The True Meaning of Temptation

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The True Meaning of Temptation

March 9, 2014 | HNMWebmaster | Faith, Homilies, Lent, Self-Reflection, St. Matthew, Strength

1st Sunday of Lent
March 9, 2014 – Year A
Readings: Gn 2:7-9, 3:1-7, Psalm 51, Rom 5:12-19, Mt 4:1-11
by Rev. Mr. Ray Roderique, Permanent Deacon

Step by step, Matthew has unfolded the story of Jesus. He begins by showing us how Jesus was born into this world. He goes on to show us, at least by implication, that Jesus had to perform faithfully his duties to his home before he began his duties to the world. He had to show that he was faithful in the smaller tasks before God gave him the greatest task of all. He goes on to show us how, with the emergence of John the Baptist, Jesus knew that his time had come to enter into his work. He shows us Jesus identifying himself with the people’s search for God. In that moment he shows us Jesus realization that he was indeed the chosen one of God, but his victory lay through the cross.

One thing that we ought to be aware of is the meaning of the word “Tempt”. The Greek word is “Peirazein”. In English, the word “tempt” has a consistently bad meaning. It always means to entice someone to do wrong, to seek to seduce them into sin, to try to persuade them to take the wrong way.  But Peirazein has a different element to its meaning. It means to “Test” far more than it means to tempt in our sense of the word.  What we call temptation is not meant to make us sin; it is meant to enable us to conquer sin.  It is not meant to make us bad, it is meant to make us good.  It is not meant to weaken us, it is meant to make us stronger.  It is the test which comes to a person whom God wishes to use.  So we see the whole incident, not so much as the tempting, but as the testing of Jesus.  This testing took place in the wilderness, a barren and forsaken area.  In that wilderness Jesus could be more alone than anywhere else in Palestine.  His task had come to him; God had spoken to him; he had to get things straightened out before he began, and he had to be alone.

It seems to be the law of life that just after our resistance power has been highest it nose-dives until it is at its lowest.  The tempter carefully, subtly, and skillfully chose his time to attack Jesus—-but Jesus conquered him.  We would do well to be on our guard after every time life has brought us to the heights, for it is then that we are in the gravest danger.  We should not regard the experience of Jesus as an outward experience.  It was a struggle that went on within his heart, mind, and soul.  This might be seen from the temptation of seeing all the Kingdoms from a mountain top, since no such mountain exists.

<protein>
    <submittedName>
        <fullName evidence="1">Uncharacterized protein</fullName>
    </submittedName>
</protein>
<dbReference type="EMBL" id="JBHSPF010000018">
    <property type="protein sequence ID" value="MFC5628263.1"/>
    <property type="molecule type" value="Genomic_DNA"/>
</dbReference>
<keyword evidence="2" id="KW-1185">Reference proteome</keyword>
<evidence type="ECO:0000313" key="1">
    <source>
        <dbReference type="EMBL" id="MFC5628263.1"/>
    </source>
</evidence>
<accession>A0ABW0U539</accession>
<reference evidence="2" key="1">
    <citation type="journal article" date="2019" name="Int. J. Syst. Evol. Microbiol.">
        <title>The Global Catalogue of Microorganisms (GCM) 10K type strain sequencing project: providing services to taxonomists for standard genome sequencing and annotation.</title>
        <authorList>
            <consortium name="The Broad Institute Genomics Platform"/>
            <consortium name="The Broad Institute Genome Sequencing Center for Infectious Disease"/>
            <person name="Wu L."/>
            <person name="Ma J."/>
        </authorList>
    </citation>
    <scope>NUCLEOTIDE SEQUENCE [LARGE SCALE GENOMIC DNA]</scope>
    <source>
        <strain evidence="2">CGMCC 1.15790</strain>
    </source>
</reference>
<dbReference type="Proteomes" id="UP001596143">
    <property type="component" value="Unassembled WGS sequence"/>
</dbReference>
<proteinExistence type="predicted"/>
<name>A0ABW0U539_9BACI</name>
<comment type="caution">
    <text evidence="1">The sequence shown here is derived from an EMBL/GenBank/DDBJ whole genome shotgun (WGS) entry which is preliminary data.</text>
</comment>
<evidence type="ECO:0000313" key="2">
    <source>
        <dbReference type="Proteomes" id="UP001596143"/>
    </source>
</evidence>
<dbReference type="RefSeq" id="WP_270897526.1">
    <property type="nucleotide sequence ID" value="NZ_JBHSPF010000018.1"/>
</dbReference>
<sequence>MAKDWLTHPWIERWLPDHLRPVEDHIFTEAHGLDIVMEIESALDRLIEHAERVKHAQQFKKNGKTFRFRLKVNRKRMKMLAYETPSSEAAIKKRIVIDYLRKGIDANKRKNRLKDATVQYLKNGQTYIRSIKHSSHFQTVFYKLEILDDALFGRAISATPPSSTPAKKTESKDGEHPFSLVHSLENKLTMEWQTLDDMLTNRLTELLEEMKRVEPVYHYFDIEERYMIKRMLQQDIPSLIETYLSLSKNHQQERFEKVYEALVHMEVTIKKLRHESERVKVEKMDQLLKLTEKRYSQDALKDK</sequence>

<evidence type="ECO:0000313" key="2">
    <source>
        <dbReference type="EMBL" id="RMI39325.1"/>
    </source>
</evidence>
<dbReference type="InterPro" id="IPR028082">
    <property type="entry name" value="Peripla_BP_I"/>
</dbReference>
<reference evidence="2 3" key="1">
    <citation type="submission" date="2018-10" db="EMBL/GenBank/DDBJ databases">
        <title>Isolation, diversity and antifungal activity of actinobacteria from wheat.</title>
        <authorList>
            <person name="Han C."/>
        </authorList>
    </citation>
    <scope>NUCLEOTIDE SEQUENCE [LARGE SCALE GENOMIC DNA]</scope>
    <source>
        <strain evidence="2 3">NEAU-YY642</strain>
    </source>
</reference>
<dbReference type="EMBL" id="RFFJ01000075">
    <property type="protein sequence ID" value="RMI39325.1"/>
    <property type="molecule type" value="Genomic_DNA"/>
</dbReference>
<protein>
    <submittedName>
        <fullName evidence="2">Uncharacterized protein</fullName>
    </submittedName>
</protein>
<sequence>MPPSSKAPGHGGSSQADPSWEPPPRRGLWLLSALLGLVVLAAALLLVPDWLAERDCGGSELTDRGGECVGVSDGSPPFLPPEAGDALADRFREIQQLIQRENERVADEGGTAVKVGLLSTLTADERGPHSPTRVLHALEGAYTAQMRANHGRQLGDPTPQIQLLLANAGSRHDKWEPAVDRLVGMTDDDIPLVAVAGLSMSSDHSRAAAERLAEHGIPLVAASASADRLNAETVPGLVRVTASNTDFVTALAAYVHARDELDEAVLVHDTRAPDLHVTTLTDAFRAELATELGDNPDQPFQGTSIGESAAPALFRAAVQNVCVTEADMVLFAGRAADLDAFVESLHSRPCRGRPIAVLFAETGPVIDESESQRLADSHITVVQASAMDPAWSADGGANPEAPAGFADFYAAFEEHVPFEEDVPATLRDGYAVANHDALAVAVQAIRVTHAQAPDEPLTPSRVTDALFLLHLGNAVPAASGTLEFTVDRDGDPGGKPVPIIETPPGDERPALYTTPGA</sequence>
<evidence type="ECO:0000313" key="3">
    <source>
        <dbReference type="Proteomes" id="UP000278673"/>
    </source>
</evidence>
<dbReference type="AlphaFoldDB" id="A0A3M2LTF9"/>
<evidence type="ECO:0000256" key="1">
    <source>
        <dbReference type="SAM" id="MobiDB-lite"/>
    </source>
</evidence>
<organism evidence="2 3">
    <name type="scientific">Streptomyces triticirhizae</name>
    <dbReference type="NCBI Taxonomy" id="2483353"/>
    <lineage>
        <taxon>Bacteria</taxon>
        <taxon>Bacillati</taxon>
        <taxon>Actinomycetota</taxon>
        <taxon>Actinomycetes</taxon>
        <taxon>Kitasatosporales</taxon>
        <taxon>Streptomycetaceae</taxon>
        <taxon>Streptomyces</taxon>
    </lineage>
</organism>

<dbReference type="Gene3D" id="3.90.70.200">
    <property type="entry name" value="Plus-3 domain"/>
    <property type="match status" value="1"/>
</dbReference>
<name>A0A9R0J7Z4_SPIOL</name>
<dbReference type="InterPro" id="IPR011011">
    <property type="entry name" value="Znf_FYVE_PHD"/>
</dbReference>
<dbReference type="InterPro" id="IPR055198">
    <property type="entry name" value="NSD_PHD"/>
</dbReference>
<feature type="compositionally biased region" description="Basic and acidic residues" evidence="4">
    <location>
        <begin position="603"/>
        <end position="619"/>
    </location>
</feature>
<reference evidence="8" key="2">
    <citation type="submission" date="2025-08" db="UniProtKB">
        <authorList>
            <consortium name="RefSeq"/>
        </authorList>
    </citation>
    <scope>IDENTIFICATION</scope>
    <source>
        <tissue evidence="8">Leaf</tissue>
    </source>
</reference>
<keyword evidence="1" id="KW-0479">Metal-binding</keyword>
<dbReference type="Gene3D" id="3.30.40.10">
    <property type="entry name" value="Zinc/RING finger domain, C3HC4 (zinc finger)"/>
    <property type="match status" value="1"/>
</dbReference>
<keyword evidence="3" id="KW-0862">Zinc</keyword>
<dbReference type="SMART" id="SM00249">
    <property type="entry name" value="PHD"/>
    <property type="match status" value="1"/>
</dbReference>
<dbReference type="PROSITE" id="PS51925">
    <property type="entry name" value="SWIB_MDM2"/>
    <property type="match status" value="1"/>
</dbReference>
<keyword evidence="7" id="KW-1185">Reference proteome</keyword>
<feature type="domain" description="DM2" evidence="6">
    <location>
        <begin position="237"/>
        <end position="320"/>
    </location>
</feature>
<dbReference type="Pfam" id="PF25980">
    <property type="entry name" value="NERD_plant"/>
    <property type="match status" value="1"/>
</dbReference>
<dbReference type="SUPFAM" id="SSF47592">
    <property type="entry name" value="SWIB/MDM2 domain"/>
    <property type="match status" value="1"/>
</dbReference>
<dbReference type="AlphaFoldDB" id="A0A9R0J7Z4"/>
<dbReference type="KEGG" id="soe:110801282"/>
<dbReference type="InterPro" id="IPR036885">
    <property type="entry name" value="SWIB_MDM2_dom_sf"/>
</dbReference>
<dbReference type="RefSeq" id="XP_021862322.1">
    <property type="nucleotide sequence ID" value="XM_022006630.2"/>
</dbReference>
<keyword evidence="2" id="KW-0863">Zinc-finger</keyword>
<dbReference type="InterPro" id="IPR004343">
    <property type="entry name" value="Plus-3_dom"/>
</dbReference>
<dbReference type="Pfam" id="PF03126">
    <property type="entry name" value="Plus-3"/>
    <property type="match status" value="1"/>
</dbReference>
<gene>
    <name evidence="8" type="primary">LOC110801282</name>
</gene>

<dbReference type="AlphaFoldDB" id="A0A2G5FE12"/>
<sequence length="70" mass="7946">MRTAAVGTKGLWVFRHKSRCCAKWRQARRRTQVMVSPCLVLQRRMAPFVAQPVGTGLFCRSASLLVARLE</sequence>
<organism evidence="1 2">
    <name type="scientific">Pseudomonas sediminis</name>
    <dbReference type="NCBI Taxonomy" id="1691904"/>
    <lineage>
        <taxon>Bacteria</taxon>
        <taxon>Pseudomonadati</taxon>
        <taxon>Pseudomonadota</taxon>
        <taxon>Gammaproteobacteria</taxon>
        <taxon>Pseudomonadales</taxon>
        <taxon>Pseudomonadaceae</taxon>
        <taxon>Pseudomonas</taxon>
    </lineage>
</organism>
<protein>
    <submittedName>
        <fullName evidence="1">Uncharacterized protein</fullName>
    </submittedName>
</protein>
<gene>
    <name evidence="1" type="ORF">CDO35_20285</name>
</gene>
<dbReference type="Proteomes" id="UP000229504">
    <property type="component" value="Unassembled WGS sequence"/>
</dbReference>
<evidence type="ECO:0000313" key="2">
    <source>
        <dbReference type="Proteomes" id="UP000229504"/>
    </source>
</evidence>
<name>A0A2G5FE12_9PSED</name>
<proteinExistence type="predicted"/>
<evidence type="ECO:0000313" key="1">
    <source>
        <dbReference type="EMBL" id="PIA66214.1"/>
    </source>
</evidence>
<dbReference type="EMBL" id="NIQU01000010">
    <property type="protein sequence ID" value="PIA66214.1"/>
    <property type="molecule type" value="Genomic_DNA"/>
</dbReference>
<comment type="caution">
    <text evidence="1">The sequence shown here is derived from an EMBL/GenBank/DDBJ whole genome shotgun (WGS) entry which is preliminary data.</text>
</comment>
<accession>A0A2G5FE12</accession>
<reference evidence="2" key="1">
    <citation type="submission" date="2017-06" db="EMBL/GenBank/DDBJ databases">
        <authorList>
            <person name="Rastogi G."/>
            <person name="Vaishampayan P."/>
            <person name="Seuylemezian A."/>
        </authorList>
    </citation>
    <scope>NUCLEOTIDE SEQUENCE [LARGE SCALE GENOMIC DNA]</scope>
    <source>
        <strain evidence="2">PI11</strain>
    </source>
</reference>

It is through our inmost thoughts and desires that the tempter comes to us.  His attack is launched in our own minds.  The very power of the devil lies in the fact that he breaches our defenses and attacks us from within.  He finds his allies and his weapons in our own inmost thoughts and desires.  We must also be aware that Jesus was tempted many other times along his journey, the most difficult being in the garden of Gethsemane.  In the Christian warfare there is no release.  Some people grow weary because they think they should reach a stage when they are beyond temptation, a stage at which the power of the tempter is forever broken.  Jesus never reached that stage.  From the beginning to the end he had to fight this battle; that is why he can help us fight ours.

We must always remember that again and again we are tempted through our gifts.  The person who is gifted with charm will be tempted to use that charm “to get away with anything”.  The person who is gifted with the power of words will be tempted to use them to justify their conduct.  The person with a vivid imagination will undergo agonies of temptation that a more stolid person might never experience.  The person with a great gift of mind will be tempted to use that gift for personal gain rather than for others.  It is the grim fact of temptation that it is just where we are strongest that we are most vulnerable.

Jesus’ last temptation was to worship Satan and he could have all the Kingdoms of the world.  What the tempter was saying was, “Compromise!  Come to terms with me ! Don’t make your demands so high! Wink a little bit at questionable things—and people will follow you in hordes.”  This was the temptation to come to terms with the world.  Jesus’ response was “You shall fear the Lord your God; you shall serve him and swear by His name.”  In essence, Jesus was showing us that you can never compromise with evil, he laid down the uncompromisingness of the Christian faith.  Christianity cannot stoop to the level of the world; it must lift the world to its level.  Nothing less will do.

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